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The direction $d(A,B)\ge d(\bar A,\bar B)$ has nothing to do specifically with cloures. It follows simply from $A\subseteq \bar A$, $B\subseteq \bar B$ and that we take the infimium over a larger set of values.

Assume $\epsilon:=d(A,B)-d(\bar A,\bar B)>0$. Find points $a'\in \bar A$, $b'\in\bar B$ width $d(a',b')<d(\bar A,\bar B)+\frac\epsilon 3$ and $a\in A$, $b\in B$ with $d(a,a')<\frac\epsilon3$, $d(b,b')<\frac\epsilon3$.

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  • $\begingroup$ I dont understand the second paragraph. Would you mind explaining a little bit less dry ? thanks a lot. $\endgroup$ – user124140 Feb 15 '14 at 11:55
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    $\begingroup$ What's dry about it? $\endgroup$ – Hagen von Eitzen Feb 15 '14 at 13:17
  • $\begingroup$ the way you wrote it. I cannot understand it. :( $\endgroup$ – user124140 Feb 15 '14 at 17:43
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Note, why do you always have $d(A,B)\geq d(\bar{A},\bar{B})$?

if $d(\bar{A},\bar{B}) = d$ then $\exists x_1,x_2,...\in \bar{A}$ and $y_1,y_2,...\in \bar{B}$, for $\epsilon>0$, $\exists N$ such that $d(x_n,y_n)\leq d+\epsilon$ for $n>N$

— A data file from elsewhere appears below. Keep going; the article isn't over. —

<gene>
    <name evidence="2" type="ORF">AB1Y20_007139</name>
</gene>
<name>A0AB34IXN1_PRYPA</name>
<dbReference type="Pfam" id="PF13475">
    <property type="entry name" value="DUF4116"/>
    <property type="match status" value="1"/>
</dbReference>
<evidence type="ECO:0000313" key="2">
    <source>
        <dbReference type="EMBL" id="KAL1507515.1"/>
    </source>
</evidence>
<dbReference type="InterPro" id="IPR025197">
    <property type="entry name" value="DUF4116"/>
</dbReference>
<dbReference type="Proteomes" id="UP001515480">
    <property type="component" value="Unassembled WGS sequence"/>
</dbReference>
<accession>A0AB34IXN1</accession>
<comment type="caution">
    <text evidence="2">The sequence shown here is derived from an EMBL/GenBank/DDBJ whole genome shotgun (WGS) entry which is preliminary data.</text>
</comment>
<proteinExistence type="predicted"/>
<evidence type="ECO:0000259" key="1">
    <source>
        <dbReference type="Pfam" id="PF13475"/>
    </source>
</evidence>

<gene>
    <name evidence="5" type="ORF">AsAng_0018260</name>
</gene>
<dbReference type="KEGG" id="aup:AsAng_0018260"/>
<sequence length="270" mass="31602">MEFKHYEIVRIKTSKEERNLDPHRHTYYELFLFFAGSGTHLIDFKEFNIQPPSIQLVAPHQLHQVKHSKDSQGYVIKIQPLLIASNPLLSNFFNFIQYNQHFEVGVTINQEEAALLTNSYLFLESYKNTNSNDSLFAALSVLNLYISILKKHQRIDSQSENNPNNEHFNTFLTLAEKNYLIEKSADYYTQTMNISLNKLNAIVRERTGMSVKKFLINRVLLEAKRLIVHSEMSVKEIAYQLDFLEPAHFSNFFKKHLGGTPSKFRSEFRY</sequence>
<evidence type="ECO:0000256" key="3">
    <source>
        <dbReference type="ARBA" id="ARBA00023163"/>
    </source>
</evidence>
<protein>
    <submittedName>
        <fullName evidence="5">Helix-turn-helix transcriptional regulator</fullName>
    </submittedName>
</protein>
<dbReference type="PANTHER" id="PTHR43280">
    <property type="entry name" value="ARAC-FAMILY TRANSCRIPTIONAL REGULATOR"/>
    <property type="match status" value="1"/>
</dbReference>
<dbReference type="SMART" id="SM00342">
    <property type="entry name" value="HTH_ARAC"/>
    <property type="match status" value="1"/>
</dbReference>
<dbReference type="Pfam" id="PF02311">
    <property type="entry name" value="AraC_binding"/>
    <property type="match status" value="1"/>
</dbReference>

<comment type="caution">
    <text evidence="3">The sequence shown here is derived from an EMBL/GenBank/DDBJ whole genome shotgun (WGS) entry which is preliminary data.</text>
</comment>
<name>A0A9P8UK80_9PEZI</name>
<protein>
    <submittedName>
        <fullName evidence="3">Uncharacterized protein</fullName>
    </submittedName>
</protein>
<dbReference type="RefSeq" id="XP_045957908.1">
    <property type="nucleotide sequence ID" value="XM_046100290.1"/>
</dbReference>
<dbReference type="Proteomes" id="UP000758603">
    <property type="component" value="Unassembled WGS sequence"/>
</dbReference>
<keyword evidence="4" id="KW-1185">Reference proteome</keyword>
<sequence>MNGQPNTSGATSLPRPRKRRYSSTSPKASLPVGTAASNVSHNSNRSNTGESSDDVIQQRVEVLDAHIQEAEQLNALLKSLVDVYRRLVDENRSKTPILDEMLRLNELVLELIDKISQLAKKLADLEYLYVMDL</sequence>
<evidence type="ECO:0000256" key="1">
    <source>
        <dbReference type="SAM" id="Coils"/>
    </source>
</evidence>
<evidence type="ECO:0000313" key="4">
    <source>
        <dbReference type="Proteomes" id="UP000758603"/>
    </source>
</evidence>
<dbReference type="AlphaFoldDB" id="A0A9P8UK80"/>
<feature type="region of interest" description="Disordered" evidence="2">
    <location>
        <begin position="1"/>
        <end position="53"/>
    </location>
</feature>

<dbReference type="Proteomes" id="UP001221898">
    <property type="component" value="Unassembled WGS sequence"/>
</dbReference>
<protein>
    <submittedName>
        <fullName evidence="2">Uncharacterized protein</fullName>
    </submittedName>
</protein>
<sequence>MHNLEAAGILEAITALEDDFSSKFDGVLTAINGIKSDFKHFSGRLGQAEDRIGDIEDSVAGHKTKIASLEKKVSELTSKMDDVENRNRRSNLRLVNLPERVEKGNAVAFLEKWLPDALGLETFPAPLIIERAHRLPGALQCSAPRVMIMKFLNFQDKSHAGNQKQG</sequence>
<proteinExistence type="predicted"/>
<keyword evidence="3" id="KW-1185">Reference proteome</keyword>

now find a sequence $x_1',x_2',...\in A$ and $y_1',y_2',...\in B$ which also does the job, i.e. for $\epsilon>0$, $\exists N$ such that $d(x_n',y_n')\leq d+\epsilon$ for $n>N$ (how? use definition of closure)

For a proper proof: Distance between two sets in a metric space is equal to the distance between their closures

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  • $\begingroup$ can you explain a little bit more? thanks a lot $\endgroup$ – user124140 Feb 17 '14 at 1:38
  • $\begingroup$ @Learner which bit needs clarification? I have actually given you a proof, except 2 gaps you need to fill yourself? Normally I'd vote to close your question because you made no attempt yourself. $\endgroup$ – Lost1 Feb 17 '14 at 13:07